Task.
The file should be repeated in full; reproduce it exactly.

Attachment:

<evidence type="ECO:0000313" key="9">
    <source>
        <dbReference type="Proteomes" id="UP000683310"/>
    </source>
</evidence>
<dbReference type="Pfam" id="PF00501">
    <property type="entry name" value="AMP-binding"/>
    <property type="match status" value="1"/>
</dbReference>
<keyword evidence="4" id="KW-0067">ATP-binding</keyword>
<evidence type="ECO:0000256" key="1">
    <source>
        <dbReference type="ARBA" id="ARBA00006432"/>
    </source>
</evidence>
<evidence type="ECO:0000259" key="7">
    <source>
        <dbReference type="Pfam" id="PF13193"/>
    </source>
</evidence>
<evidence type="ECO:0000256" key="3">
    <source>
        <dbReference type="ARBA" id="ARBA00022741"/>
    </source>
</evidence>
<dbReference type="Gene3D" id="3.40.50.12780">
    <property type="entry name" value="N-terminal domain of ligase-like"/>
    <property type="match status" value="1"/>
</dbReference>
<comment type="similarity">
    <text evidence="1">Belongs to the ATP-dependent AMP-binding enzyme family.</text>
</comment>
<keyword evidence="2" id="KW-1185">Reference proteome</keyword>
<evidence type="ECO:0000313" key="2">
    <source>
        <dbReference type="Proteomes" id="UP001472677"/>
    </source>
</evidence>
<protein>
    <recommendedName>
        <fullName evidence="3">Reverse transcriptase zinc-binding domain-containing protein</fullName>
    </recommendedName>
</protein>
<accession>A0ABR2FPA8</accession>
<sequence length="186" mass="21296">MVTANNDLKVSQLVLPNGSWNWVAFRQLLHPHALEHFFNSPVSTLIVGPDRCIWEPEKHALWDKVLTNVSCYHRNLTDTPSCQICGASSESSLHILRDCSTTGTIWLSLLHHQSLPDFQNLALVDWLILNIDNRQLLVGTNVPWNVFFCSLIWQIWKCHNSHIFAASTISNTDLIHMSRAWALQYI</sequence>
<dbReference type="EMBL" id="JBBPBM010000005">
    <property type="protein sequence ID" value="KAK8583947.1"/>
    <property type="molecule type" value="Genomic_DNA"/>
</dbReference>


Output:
<evidence type="ECO:0000313" key="9">
    <source>
        <dbReference type="Proteomes" id="UP000683310"/>
    </source>
</evidence>
<dbReference type="Pfam" id="PF00501">
    <property type="entry name" value="AMP-binding"/>
    <property type="match status" value="1"/>
</dbReference>
<keyword evidence="4" id="KW-0067">ATP-binding</keyword>
<evidence type="ECO:0000256" key="1">
    <source>
        <dbReference type="ARBA" id="ARBA00006432"/>
    </source>
</evidence>
<evidence type="ECO:0000259" key="7">
    <source>
        <dbReference type="Pfam" id="PF13193"/>
    </source>
</evidence>
<evidence type="ECO:0000256" key="3">
    <source>
        <dbReference type="ARBA" id="ARBA00022741"/>
    </source>
</evidence>
<dbReference type="Gene3D" id="3.40.50.12780">
    <property type="entry name" value="N-terminal domain of ligase-like"/>
    <property type="match status" value="1"/>
</dbReference>
<comment type="similarity">
    <text evidence="1">Belongs to the ATP-dependent AMP-binding enzyme family.</text>
</comment>
<keyword evidence="2" id="KW-1185">Reference proteome</keyword>
<evidence type="ECO:0000313" key="2">
    <source>
        <dbReference type="Proteomes" id="UP001472677"/>
    </source>
</evidence>
<protein>
    <recommendedName>
        <fullName evidence="3">Reverse transcriptase zinc-binding domain-containing protein</fullName>
    </recommendedName>
</protein>
<accession>A0ABR2FPA8</accession>
<sequence length="186" mass="21296">MVTANNDLKVSQLVLPNGSWNWVAFRQLLHPHALEHFFNSPVSTLIVGPDRCIWEPEKHALWDKVLTNVSCYHRNLTDTPSCQICGASSESSLHILRDCSTTGTIWLSLLHHQSLPDFQNLALVDWLILNIDNRQLLVGTNVPWNVFFCSLIWQIWKCHNSHIFAASTISNTDLIHMSRAWALQYI</sequence>
<dbReference type="EMBL" id="JBBPBM010000005">
    <property type="protein sequence ID" value="KAK8583947.1"/>
    <property type="molecule type" value="Genomic_DNA"/>
</dbReference>